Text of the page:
Notes from Hawaii Conservation Conference 2017

One must cross three crosswalks to start the day on the right side (of the Convention Center, if you exit the Convention Center from the main point of egress, where there is great espresso and acai bowls).

But those that make the journey are rewarded with this inviting outdoor dining space, a surprisingly rare commodity in Honolulu given its unrivaled year-round weather.

Three rooms of people showed up to hear Nainoa Thompson give the opening keynote. Conch shells were sounded as he entered the room, and as he left the stage to a standing ovation. Tucked away in his stories were poetic and poignant gems of wisdom that made us wish we had taken notes.

Attendees were asked to take a photo and visually link it to the place they represent or feel most connected to.

Ruud Kleinpaste gave an entertaining keynote on Day 2, calling us all to action and keeping the audience laughing. Many people remarked that his talk was the highlight of their day.

Everyone was stoked about the graphic design of the t-shirts this year.

The difference in appearance of queen, drone, and worker bees, plus a small hive beetle and varroa mite: just one of the many fascinating things to see in the exhibition hall.

Achatinella diversity, another.

About an entire day's worth of sessions were devoted to Rapid Ohia Death, including a demonstration on the proper way to collect ʻōhiʻa seeds in the field and submit them for storage.

There were fifteen fifteen-minute talks about Rapid Ohia Death (ROD) plus about half a day of training on ʻōhiʻa seed collection and a Q&A lunch session about ROD, so that seems like a good place to start. Please remember I am a layperson and each talk was only fifteen minutes long with almost no time for questions.

ROD apparently became a known problem around 2013, and has, as of May 2017, affected 75,000 acres of forest on the Big Island. The latest news is that there are two species (strains?) of fungi new to science (or just Hawaii? the implication to me was new to science) that each cause a disease of ʻōhiʻa. One causes a wilt and the other a canker. Although I'm pretty sure it was said that there were two new species, reference was made over and over again to the culprit fungus as Ceratocystis fimbriata, which is the long-known fungus that is notorious for causing disease in some agricultural crops, but which someone stated does not cause disease on ʻōhiʻa (they tested this) and did not evolve into new pathogens (how do they know this?). It was said that the wilt disease is a globally infamous tree decimator, while not much is known about the canker, but it seems like a paradox that this can be true on one hand while on the other the disease and pathogens are both new... Perhaps there are two strains of C. fimbriata new to Hawaii, the wilt causing strain being the notorious tree assassin and the canker causing strain being the stealthy mysterious one. That is not what I heard, but that is the most plausible story I can deduce from the scrawl fragments I have.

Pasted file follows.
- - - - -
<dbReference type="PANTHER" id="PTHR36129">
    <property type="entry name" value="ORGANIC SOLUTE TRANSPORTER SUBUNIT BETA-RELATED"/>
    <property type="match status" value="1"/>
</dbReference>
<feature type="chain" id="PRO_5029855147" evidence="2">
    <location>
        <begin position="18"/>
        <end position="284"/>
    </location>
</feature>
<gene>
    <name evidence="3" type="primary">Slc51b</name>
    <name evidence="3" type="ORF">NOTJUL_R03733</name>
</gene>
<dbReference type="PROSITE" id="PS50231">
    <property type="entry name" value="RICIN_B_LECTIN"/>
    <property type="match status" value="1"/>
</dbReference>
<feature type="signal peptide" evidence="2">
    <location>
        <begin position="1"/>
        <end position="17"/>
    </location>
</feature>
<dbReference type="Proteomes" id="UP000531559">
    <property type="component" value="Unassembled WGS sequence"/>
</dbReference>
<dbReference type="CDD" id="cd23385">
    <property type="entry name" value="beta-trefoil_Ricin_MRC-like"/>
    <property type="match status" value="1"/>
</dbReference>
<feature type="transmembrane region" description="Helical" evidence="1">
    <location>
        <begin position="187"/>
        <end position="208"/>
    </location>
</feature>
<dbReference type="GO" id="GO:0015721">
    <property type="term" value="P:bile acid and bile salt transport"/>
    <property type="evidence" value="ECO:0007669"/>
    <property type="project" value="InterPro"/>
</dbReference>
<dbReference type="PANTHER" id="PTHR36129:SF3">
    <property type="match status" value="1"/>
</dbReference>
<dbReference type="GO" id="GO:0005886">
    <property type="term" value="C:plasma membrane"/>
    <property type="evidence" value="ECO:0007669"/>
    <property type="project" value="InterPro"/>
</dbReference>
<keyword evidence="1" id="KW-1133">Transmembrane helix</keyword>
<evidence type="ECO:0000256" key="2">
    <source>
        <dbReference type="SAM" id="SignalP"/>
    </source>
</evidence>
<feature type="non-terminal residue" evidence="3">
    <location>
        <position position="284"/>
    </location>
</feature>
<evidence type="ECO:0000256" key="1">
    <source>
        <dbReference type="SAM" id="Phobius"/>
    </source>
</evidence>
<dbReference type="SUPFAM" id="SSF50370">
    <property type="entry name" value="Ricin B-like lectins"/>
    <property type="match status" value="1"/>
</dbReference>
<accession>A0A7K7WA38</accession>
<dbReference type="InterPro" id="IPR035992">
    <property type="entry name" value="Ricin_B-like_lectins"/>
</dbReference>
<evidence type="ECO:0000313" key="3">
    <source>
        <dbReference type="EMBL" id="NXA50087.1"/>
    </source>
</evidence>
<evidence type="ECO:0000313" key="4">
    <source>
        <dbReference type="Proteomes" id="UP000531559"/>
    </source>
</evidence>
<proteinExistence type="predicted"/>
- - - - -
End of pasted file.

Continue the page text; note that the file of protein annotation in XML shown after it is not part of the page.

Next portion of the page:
Most of the discussion centered around the C. fimbriata (strain?) that causes ʻōhiʻa wilt, which leads me to believe that this one is having a significantly larger impact. This pathogen spreads by ambrosia beetles or by moving wood around. There are four ambrosia beetles that go after ʻōhiʻa, one of which is native to Hawaii (Xyleborus simillus). The main beetle of concern is Xyleborus ferrugineus. The spores stick to the beetle's body, or in the case of at least X. ferrugineus, the spores can be transported around in the beetle's gut (new discovery), and I suppose they pass through the digestive tract with their viability intact. As these beetles burrow into the woody plant parts, they generate frass, which can also carry spores and become airborne or fall into the soil. Contaminated frass can cause disease in ʻōhiʻa only if it comes in contact with a wound on the tree (recent study findings). I think the severity of staining on the wood correlates with disease severity.